THERE have been 374 new cases of coronavirus in Wales taking the total to over 200,000.

There have now been 200,166 cases of the virus in the country since the pandemic started.

The rate of coronavirus per 100,000 members of the population is now 86. In North Wales, only Anglesey, Flintshire and Wrexham have a higher rate.

Now 807,351 people have been given their first dose of the vaccine in Wales, and 12,998 people have had the second jab.

Sadly, 30 more people have died after testing positive for coronavirus.

There have been 89 new cases reported in North Wales.

New cases on coronavirus by local authority:

Anglesey 14

Conwy 25

Denbighshire 11

Flintshire 14

Gwynedd 9

Wrexham 16

Coronavirus rate per 100k by local authority:

Anglesey 105.5

Conwy 77.6

Denbighshire 58.5

Flintshire 122.4

Gwynedd 83.5

Wrexham 125.8

Dr Robin Howe, Incident Director for the Novel Coronavirus (COVID-19) outbreak response at Public Health Wales, said: “Over 200,000 cases of Coronavirus have now been reported in Wales. Some people with the virus have had no symptoms. Others have sadly passed away.

“The vaccines are bringing hope for the future. But for now it’s more important than ever to stick to the rules and keep Wales safe.

“You can now not travel directly to Wales if you’ve visited or passed through a country where travel to the UK is banned in the last 10 days. These banned countries are often called ‘RED list’ (countries where new variant covid strains have been found). You will only be able to enter Wales from RED list countries via a designated port of entry and isolate for 10 days in a nearby managed quarantine hotel. There are no designated ports of entry in Wales.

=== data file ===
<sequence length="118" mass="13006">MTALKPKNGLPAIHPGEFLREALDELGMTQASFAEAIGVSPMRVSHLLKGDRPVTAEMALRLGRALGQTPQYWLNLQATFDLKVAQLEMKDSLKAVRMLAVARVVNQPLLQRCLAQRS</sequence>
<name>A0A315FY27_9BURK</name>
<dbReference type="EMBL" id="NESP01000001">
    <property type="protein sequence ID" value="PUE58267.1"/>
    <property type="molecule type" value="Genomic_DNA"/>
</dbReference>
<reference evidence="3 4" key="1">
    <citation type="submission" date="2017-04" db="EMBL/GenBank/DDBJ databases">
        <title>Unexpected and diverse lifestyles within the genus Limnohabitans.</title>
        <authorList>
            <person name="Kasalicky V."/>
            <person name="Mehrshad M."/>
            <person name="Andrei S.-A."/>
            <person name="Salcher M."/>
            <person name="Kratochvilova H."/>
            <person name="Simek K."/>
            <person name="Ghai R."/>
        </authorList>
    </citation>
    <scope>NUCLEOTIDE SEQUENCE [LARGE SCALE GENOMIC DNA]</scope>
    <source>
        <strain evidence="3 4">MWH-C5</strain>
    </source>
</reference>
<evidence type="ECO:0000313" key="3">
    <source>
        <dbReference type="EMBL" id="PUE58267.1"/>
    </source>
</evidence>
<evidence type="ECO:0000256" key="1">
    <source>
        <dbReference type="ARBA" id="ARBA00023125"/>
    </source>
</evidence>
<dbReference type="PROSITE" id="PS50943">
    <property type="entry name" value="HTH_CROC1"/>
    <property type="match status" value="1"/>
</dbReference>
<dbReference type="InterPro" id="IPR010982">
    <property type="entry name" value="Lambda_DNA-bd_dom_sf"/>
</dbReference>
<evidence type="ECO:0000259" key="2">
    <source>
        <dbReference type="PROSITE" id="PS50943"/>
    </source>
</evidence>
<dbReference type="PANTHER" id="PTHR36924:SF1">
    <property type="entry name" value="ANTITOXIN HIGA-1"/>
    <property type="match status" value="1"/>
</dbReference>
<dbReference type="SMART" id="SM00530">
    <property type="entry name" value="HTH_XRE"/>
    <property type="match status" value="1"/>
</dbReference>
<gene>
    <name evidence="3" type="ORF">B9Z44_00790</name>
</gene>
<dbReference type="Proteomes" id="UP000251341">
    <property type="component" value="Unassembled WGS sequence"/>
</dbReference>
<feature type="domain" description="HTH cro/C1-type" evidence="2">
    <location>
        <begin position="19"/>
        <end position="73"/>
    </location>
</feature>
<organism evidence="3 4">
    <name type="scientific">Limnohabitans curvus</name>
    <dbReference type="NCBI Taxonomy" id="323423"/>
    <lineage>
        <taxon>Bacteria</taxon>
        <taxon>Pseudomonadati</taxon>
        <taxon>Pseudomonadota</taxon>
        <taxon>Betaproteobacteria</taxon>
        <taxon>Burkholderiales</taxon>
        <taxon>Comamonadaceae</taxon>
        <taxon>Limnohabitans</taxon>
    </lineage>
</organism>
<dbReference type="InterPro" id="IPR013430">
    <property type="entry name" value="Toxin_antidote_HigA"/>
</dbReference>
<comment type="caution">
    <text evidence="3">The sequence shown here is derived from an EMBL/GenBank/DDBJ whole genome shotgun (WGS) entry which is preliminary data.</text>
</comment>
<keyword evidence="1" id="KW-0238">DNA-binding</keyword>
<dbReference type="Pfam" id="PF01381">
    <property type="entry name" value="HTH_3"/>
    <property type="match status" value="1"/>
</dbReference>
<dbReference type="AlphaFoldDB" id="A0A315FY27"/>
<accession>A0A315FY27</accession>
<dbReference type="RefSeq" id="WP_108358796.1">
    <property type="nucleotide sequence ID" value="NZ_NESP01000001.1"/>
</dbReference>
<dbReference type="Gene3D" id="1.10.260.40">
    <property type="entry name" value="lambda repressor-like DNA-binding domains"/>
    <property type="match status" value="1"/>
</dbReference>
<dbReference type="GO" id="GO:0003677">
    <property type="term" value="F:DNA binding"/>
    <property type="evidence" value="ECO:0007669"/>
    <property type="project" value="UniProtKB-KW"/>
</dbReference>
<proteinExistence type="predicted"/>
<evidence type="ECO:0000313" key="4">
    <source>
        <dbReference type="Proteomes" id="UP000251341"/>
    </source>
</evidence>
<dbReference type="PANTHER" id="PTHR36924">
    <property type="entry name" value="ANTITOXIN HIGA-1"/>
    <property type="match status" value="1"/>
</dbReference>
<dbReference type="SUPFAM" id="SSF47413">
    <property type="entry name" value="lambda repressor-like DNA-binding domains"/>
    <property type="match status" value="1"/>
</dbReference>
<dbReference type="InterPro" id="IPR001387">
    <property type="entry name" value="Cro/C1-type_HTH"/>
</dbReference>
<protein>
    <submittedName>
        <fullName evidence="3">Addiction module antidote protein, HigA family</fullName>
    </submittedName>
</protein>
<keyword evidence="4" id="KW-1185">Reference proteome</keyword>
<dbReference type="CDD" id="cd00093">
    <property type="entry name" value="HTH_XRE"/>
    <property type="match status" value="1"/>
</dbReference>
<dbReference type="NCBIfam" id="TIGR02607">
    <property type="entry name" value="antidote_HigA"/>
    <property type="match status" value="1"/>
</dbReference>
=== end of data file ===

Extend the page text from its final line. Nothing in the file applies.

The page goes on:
“For more information on current guidance go to:

“Vaccinating the adult population of Wales, to protect people from severe disease, continues at a pace but is a significant task and the vaccine will take time to reach everyone. The effects of the vaccines may not be seen nationally for some time and everyone – including those who have been vaccinated - must continue to follow the advice on keeping Wales safe.

“Although the data currently shows that on an all-Wales level the numbers of cases are reducing and that the incidence is now below 90 cases per 100,000 population, the rates in some areas – particularly in North Wales – are still significantly higher, and there have been small increases in others.

“It is encouraging to see that the numbers of people being treated for Coronavirus in our hospitals is reducing, but there are still a large number of people who are extremely ill, which means that the pressure on services is still very high.

“All of Wales remains in lockdown. We recognise that complying with the restrictions can be challenging, but Coronavirus is still active in our communities and can cause severe illness and death. The reduction in the number of cases does not mean that people can meet people from other households (apart from one person for socially distanced exercise), as this can cause the virus to spread.

“As a nation, we have made so many sacrifices throughout the course of the pandemic that we really don’t want to squander the gains that have been made in recent weeks.

“We encourage everyone, whatever their background, socio-demographic and ethnicity, to have the Coronavirus vaccine when they are offered it. We also stress the importance of seeking information from a trusted source such as Public Health Wales, the Welsh Government, local health board or GP.

“We continue to work to identify and investigate cases of variant Coronavirus in Wales. To date, 13 cases of the South Africa variant have been identified in Wales. Multi-agency investigations continue into two separate cases that do not have clear links to international travel. There are no cases of the variants associated with Brazil.”